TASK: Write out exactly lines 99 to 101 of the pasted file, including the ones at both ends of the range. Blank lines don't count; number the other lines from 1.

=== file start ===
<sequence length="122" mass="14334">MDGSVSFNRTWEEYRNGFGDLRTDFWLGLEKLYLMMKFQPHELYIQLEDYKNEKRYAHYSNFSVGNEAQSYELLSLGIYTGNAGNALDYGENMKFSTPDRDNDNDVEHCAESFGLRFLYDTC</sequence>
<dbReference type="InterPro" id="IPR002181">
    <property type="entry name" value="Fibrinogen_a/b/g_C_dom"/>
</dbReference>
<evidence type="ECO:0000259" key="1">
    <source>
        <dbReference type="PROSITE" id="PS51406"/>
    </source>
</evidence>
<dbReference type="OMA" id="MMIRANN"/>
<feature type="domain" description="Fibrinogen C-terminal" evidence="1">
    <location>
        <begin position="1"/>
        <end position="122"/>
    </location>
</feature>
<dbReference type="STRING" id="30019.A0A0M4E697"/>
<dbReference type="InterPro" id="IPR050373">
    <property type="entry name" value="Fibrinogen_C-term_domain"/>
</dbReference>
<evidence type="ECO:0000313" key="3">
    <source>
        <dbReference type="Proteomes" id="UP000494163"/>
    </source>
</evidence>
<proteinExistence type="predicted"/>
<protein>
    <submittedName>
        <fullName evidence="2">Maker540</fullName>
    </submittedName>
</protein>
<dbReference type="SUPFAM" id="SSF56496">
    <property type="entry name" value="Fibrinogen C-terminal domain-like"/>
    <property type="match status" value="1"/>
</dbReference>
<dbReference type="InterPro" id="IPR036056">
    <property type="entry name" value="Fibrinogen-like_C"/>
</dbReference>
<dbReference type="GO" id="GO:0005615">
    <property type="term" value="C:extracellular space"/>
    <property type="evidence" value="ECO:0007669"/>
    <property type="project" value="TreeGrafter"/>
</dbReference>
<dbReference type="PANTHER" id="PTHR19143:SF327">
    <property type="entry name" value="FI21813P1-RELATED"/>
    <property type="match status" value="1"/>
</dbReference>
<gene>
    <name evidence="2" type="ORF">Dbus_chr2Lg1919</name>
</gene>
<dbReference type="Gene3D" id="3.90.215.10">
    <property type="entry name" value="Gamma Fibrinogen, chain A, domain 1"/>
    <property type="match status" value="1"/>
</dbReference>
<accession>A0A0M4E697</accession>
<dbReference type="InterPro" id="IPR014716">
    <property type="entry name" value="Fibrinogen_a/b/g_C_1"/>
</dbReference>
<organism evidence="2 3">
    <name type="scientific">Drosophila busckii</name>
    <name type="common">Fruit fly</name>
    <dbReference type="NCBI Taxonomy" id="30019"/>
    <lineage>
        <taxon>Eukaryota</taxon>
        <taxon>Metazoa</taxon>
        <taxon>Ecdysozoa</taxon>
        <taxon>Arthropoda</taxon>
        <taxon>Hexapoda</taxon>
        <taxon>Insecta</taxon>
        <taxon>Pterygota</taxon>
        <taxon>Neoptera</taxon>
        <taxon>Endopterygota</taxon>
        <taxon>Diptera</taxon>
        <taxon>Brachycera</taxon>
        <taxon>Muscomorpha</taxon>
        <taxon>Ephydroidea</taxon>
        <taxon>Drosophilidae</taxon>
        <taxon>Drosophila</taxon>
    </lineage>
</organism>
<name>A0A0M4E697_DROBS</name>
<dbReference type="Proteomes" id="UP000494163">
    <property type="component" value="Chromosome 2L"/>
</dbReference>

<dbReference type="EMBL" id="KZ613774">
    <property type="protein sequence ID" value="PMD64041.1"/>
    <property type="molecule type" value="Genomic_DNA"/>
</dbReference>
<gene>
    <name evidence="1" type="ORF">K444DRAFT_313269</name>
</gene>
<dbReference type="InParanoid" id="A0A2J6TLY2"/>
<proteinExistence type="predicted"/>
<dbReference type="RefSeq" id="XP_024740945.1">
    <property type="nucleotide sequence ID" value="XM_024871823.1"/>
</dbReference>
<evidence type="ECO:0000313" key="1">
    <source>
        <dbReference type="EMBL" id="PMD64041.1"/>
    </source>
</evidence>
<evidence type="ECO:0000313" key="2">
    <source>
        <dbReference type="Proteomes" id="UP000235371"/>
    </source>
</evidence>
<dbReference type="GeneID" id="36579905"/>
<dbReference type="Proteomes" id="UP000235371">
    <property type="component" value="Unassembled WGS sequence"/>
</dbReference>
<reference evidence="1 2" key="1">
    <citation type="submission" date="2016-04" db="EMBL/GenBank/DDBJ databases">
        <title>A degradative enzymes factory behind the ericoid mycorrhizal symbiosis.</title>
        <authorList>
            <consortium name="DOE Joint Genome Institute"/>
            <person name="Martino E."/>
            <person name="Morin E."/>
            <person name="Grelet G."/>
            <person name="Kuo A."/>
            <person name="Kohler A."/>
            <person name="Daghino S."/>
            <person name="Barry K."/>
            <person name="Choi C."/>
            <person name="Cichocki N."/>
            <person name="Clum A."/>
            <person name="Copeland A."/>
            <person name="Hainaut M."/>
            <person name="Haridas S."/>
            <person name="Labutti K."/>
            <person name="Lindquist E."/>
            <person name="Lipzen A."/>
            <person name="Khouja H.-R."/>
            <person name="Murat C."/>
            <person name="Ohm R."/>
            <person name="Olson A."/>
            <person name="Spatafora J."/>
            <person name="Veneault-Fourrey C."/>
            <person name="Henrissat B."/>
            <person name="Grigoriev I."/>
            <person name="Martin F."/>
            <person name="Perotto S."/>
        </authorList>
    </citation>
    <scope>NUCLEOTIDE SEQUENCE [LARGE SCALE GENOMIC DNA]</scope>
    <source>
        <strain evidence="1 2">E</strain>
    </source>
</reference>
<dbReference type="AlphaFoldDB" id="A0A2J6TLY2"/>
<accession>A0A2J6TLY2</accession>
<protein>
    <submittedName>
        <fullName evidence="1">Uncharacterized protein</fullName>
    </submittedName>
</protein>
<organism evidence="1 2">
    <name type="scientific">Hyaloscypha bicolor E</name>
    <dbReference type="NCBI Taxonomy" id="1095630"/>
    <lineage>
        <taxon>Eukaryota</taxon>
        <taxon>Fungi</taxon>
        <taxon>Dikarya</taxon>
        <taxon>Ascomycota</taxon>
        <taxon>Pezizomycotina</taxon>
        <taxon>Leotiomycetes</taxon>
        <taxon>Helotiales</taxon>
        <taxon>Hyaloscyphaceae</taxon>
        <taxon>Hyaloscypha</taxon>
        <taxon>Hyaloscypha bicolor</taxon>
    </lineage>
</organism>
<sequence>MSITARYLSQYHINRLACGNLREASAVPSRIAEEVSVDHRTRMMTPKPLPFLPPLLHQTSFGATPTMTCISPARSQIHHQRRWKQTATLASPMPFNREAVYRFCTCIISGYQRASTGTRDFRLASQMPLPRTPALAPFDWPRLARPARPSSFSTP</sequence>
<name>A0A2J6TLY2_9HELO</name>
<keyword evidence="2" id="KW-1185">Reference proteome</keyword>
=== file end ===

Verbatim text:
        <dbReference type="EMBL" id="PMD64041.1"/>
    </source>
</evidence>